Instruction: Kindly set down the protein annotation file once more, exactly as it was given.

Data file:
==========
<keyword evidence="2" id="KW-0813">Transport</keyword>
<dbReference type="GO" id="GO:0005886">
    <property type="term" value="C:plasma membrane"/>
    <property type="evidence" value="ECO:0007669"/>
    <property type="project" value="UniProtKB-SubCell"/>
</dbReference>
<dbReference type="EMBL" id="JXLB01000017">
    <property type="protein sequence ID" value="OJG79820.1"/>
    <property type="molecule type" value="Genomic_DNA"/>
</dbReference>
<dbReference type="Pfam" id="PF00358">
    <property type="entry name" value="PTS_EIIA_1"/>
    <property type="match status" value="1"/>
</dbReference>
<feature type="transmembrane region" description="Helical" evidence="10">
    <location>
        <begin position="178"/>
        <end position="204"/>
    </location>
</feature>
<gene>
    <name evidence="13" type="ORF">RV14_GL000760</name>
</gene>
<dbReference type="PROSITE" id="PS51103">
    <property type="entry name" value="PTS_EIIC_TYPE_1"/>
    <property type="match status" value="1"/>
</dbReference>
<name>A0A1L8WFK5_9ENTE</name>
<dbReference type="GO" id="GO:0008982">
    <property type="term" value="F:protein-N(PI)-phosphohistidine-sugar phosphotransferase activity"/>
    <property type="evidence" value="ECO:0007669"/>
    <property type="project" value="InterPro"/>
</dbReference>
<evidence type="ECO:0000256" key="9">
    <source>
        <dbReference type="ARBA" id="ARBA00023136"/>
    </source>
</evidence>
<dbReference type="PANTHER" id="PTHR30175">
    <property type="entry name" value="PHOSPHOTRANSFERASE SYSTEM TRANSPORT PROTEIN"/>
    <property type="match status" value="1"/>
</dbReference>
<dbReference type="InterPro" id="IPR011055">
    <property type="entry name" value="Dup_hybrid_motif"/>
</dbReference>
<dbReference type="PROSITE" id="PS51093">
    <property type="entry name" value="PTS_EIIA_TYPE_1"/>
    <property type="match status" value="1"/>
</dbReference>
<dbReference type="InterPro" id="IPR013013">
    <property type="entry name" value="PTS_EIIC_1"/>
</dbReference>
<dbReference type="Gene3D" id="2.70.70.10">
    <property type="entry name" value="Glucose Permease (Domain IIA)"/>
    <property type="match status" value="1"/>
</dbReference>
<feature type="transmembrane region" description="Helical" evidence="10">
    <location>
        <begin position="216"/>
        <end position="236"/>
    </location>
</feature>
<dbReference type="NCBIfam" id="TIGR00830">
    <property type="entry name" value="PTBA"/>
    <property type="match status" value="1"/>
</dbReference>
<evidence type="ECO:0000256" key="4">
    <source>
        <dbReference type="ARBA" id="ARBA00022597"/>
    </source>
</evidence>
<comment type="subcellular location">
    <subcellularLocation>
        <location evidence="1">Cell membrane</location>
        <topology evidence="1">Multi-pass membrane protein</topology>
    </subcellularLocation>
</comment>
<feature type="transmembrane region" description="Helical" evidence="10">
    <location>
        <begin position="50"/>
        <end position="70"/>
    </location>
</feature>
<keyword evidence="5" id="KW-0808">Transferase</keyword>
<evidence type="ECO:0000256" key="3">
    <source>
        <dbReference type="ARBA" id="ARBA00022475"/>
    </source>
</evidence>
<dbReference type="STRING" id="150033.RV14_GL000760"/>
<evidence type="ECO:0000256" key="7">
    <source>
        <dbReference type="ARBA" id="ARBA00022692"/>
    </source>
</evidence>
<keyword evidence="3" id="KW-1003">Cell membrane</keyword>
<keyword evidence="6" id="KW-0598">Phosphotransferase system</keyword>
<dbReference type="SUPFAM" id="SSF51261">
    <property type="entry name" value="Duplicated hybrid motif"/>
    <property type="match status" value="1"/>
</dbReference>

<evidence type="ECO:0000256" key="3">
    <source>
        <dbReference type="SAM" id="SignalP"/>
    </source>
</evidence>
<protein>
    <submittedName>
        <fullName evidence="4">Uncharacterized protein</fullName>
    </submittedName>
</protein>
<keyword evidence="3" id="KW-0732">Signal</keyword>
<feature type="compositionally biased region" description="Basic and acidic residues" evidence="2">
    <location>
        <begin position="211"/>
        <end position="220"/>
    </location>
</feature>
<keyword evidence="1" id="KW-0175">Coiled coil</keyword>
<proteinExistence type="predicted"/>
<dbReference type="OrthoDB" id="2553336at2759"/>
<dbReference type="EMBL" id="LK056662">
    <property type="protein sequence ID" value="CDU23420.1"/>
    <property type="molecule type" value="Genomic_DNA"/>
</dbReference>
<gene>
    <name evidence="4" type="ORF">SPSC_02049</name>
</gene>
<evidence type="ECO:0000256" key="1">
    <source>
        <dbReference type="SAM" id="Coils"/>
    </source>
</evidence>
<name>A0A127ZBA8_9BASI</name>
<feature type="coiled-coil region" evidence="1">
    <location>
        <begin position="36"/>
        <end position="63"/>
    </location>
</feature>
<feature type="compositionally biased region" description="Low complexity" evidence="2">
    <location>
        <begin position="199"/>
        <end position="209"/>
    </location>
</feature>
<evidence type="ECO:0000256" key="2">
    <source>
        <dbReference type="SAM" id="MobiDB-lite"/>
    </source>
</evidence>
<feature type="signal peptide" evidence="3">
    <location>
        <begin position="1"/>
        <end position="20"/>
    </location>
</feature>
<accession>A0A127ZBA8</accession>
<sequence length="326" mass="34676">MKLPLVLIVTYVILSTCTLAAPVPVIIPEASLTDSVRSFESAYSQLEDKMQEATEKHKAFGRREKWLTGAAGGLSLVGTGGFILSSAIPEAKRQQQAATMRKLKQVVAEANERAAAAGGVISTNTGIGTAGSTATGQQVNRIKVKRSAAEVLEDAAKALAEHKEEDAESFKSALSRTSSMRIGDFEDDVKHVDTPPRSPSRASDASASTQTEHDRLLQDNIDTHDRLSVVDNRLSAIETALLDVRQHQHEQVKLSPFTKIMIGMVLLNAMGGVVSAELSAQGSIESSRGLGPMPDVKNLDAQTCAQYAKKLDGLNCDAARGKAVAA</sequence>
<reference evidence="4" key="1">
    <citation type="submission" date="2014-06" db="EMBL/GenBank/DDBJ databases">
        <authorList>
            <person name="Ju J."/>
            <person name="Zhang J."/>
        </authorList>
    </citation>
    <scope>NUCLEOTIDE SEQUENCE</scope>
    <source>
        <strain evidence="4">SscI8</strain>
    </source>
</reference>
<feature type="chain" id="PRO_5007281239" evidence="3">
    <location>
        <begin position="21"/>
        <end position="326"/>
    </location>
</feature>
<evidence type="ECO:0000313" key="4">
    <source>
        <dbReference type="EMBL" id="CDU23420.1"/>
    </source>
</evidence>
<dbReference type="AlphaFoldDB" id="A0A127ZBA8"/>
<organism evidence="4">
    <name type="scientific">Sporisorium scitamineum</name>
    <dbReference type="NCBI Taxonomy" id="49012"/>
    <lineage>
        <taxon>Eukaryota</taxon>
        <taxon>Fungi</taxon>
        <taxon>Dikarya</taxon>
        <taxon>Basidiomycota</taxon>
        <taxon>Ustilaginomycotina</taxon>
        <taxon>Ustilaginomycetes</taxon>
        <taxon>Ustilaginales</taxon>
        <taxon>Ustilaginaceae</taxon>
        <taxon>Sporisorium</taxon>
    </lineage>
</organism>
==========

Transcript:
<keyword evidence="2" id="KW-0813">Transport</keyword>
<dbReference type="GO" id="GO:0005886">
    <property type="term" value="C:plasma membrane"/>
    <property type="evidence" value="ECO:0007669"/>
    <property type="project" value="UniProtKB-SubCell"/>
</dbReference>
<dbReference type="EMBL" id="JXLB01000017">
    <property type="protein sequence ID" value="OJG79820.1"/>
    <property type="molecule type" value="Genomic_DNA"/>
</dbReference>
<dbReference type="Pfam" id="PF00358">
    <property type="entry name" value="PTS_EIIA_1"/>
    <property type="match status" value="1"/>
</dbReference>
<feature type="transmembrane region" description="Helical" evidence="10">
    <location>
        <begin position="178"/>
        <end position="204"/>
    </location>
</feature>
<gene>
    <name evidence="13" type="ORF">RV14_GL000760</name>
</gene>
<dbReference type="PROSITE" id="PS51103">
    <property type="entry name" value="PTS_EIIC_TYPE_1"/>
    <property type="match status" value="1"/>
</dbReference>
<name>A0A1L8WFK5_9ENTE</name>
<dbReference type="GO" id="GO:0008982">
    <property type="term" value="F:protein-N(PI)-phosphohistidine-sugar phosphotransferase activity"/>
    <property type="evidence" value="ECO:0007669"/>
    <property type="project" value="InterPro"/>
</dbReference>
<evidence type="ECO:0000256" key="9">
    <source>
        <dbReference type="ARBA" id="ARBA00023136"/>
    </source>
</evidence>
<dbReference type="PANTHER" id="PTHR30175">
    <property type="entry name" value="PHOSPHOTRANSFERASE SYSTEM TRANSPORT PROTEIN"/>
    <property type="match status" value="1"/>
</dbReference>
<dbReference type="InterPro" id="IPR011055">
    <property type="entry name" value="Dup_hybrid_motif"/>
</dbReference>
<dbReference type="PROSITE" id="PS51093">
    <property type="entry name" value="PTS_EIIA_TYPE_1"/>
    <property type="match status" value="1"/>
</dbReference>
<dbReference type="InterPro" id="IPR013013">
    <property type="entry name" value="PTS_EIIC_1"/>
</dbReference>
<dbReference type="Gene3D" id="2.70.70.10">
    <property type="entry name" value="Glucose Permease (Domain IIA)"/>
    <property type="match status" value="1"/>
</dbReference>
<feature type="transmembrane region" description="Helical" evidence="10">
    <location>
        <begin position="216"/>
        <end position="236"/>
    </location>
</feature>
<dbReference type="NCBIfam" id="TIGR00830">
    <property type="entry name" value="PTBA"/>
    <property type="match status" value="1"/>
</dbReference>
<evidence type="ECO:0000256" key="4">
    <source>
        <dbReference type="ARBA" id="ARBA00022597"/>
    </source>
</evidence>
<comment type="subcellular location">
    <subcellularLocation>
        <location evidence="1">Cell membrane</location>
        <topology evidence="1">Multi-pass membrane protein</topology>
    </subcellularLocation>
</comment>
<feature type="transmembrane region" description="Helical" evidence="10">
    <location>
        <begin position="50"/>
        <end position="70"/>
    </location>
</feature>
<keyword evidence="5" id="KW-0808">Transferase</keyword>
<evidence type="ECO:0000256" key="3">
    <source>
        <dbReference type="ARBA" id="ARBA00022475"/>
    </source>
</evidence>
<dbReference type="STRING" id="150033.RV14_GL000760"/>
<evidence type="ECO:0000256" key="7">
    <source>
        <dbReference type="ARBA" id="ARBA00022692"/>
    </source>
</evidence>
<keyword evidence="3" id="KW-1003">Cell membrane</keyword>
<keyword evidence="6" id="KW-0598">Phosphotransferase system</keyword>
<dbReference type="SUPFAM" id="SSF51261">
    <property type="entry name" value="Duplicated hybrid motif"/>
    <property type="match status" value="1"/>
</dbReference>

<evidence type="ECO:0000256" key="3">
    <source>
        <dbReference type="SAM" id="SignalP"/>
    </source>
</evidence>
<protein>
    <submittedName>
        <fullName evidence="4">Uncharacterized protein</fullName>
    </submittedName>
</protein>
<keyword evidence="3" id="KW-0732">Signal</keyword>
<feature type="compositionally biased region" description="Basic and acidic residues" evidence="2">
    <location>
        <begin position="211"/>
        <end position="220"/>
    </location>
</feature>
<keyword evidence="1" id="KW-0175">Coiled coil</keyword>
<proteinExistence type="predicted"/>
<dbReference type="OrthoDB" id="2553336at2759"/>
<dbReference type="EMBL" id="LK056662">
    <property type="protein sequence ID" value="CDU23420.1"/>
    <property type="molecule type" value="Genomic_DNA"/>
</dbReference>
<gene>
    <name evidence="4" type="ORF">SPSC_02049</name>
</gene>
<evidence type="ECO:0000256" key="1">
    <source>
        <dbReference type="SAM" id="Coils"/>
    </source>
</evidence>
<name>A0A127ZBA8_9BASI</name>
<feature type="coiled-coil region" evidence="1">
    <location>
        <begin position="36"/>
        <end position="63"/>
    </location>
</feature>
<feature type="compositionally biased region" description="Low complexity" evidence="2">
    <location>
        <begin position="199"/>
        <end position="209"/>
    </location>
</feature>
<evidence type="ECO:0000256" key="2">
    <source>
        <dbReference type="SAM" id="MobiDB-lite"/>
    </source>
</evidence>
<feature type="signal peptide" evidence="3">
    <location>
        <begin position="1"/>
        <end position="20"/>
    </location>
</feature>
<accession>A0A127ZBA8</accession>
<sequence length="326" mass="34676">MKLPLVLIVTYVILSTCTLAAPVPVIIPEASLTDSVRSFESAYSQLEDKMQEATEKHKAFGRREKWLTGAAGGLSLVGTGGFILSSAIPEAKRQQQAATMRKLKQVVAEANERAAAAGGVISTNTGIGTAGSTATGQQVNRIKVKRSAAEVLEDAAKALAEHKEEDAESFKSALSRTSSMRIGDFEDDVKHVDTPPRSPSRASDASASTQTEHDRLLQDNIDTHDRLSVVDNRLSAIETALLDVRQHQHEQVKLSPFTKIMIGMVLLNAMGGVVSAELSAQGSIESSRGLGPMPDVKNLDAQTCAQYAKKLDGLNCDAARGKAVAA</sequence>
<reference evidence="4" key="1">
    <citation type="submission" date="2014-06" db="EMBL/GenBank/DDBJ databases">
        <authorList>
            <person name="Ju J."/>
            <person name="Zhang J."/>
        </authorList>
    </citation>
    <scope>NUCLEOTIDE SEQUENCE</scope>
    <source>
        <strain evidence="4">SscI8</strain>
    </source>
</reference>
<feature type="chain" id="PRO_5007281239" evidence="3">
    <location>
        <begin position="21"/>
        <end position="326"/>
    </location>
</feature>
<evidence type="ECO:0000313" key="4">
    <source>
        <dbReference type="EMBL" id="CDU23420.1"/>
    </source>
</evidence>
<dbReference type="AlphaFoldDB" id="A0A127ZBA8"/>
<organism evidence="4">
    <name type="scientific">Sporisorium scitamineum</name>
    <dbReference type="NCBI Taxonomy" id="49012"/>
    <lineage>
        <taxon>Eukaryota</taxon>
        <taxon>Fungi</taxon>
        <taxon>Dikarya</taxon>
        <taxon>Basidiomycota</taxon>
        <taxon>Ustilaginomycotina</taxon>
        <taxon>Ustilaginomycetes</taxon>
        <taxon>Ustilaginales</taxon>
        <taxon>Ustilaginaceae</taxon>
        <taxon>Sporisorium</taxon>
    </lineage>
</organism>